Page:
Port Otago's $3 million oil
wharf strengthening project, in the upper harbour basin, is
nearing completion, albeit several months behind schedule.
Work began in April last year for contractors, who have been
installing nine concrete seabed foundations along the 215m
wharf, which will boost the ageing structure's lifespan by 25
Port Otago general manager of infrastructure Lincoln Coe had
earlier estimated the job would be completed by October, but
said yesterday the first two foundations had taken longer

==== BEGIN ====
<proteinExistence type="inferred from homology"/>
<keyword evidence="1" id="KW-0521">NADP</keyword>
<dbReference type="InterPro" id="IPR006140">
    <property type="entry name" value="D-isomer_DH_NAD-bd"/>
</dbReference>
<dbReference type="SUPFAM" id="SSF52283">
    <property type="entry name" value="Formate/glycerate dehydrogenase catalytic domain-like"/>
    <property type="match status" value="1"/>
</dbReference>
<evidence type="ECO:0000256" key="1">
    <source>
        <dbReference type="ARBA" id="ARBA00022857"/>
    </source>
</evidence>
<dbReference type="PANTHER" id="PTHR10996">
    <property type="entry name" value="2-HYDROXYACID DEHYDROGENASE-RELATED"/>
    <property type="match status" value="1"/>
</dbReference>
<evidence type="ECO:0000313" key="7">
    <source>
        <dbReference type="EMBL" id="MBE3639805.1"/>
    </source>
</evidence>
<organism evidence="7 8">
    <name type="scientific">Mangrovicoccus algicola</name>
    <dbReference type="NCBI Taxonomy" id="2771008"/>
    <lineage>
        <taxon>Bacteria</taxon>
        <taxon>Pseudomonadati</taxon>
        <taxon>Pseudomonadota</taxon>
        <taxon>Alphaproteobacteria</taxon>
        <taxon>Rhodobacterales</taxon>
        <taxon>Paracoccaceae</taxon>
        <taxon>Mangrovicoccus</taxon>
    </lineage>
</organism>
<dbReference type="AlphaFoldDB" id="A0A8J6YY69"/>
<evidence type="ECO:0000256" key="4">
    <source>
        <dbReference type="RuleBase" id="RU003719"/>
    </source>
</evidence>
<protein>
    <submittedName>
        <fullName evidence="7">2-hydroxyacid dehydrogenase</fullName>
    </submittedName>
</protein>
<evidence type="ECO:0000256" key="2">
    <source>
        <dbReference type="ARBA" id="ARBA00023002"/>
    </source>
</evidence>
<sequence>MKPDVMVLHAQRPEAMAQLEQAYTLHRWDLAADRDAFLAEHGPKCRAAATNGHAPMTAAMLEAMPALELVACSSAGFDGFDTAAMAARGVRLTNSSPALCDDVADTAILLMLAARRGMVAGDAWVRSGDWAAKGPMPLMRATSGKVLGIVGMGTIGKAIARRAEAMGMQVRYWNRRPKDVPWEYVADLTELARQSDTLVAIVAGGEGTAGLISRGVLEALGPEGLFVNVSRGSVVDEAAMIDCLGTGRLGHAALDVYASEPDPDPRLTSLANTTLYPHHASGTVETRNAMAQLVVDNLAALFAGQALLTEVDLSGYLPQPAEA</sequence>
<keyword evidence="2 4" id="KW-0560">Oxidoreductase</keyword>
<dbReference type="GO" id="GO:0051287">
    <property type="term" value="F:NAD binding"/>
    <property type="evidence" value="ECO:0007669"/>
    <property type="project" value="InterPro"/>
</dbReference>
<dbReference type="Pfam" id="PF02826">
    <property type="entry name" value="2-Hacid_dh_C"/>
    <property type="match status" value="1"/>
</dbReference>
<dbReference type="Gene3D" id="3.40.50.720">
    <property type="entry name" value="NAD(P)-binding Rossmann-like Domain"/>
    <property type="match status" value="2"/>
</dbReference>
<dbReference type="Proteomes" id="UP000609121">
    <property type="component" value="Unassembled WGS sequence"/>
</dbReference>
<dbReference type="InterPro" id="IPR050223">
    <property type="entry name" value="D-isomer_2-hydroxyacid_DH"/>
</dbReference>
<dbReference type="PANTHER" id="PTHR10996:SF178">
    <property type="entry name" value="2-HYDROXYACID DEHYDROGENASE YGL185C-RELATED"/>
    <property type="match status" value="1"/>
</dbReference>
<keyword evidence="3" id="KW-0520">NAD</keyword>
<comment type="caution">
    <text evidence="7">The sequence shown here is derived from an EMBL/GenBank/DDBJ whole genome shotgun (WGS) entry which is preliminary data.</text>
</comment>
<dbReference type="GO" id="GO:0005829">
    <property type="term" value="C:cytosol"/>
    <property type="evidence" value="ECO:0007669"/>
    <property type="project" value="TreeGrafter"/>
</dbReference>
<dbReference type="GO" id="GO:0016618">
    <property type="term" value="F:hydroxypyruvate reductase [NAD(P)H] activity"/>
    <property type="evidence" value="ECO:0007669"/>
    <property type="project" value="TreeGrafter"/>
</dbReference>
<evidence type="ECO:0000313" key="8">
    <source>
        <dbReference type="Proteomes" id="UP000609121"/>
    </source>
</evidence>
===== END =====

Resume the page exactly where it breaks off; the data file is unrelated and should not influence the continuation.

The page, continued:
than expected, pushing out the completion date.
While overdue, the project was still within the $3 million
budget. The contractors were expecting to finish and
dismantle their cranes towards the end of March, he said.
The wharf, which was built in the 1960s, hosts about 32
tankers each year, mainly from the Marsden Point oil
refinery, carrying petroleum products.
The wharf is generally used to discharge bitumen, petrol,
diesel, aviation fuel, heavy fuel oil for marine vessels,
light fuel oil and marine diesel, and vessels are connected
to fixed shore-side pipelines using a single flexible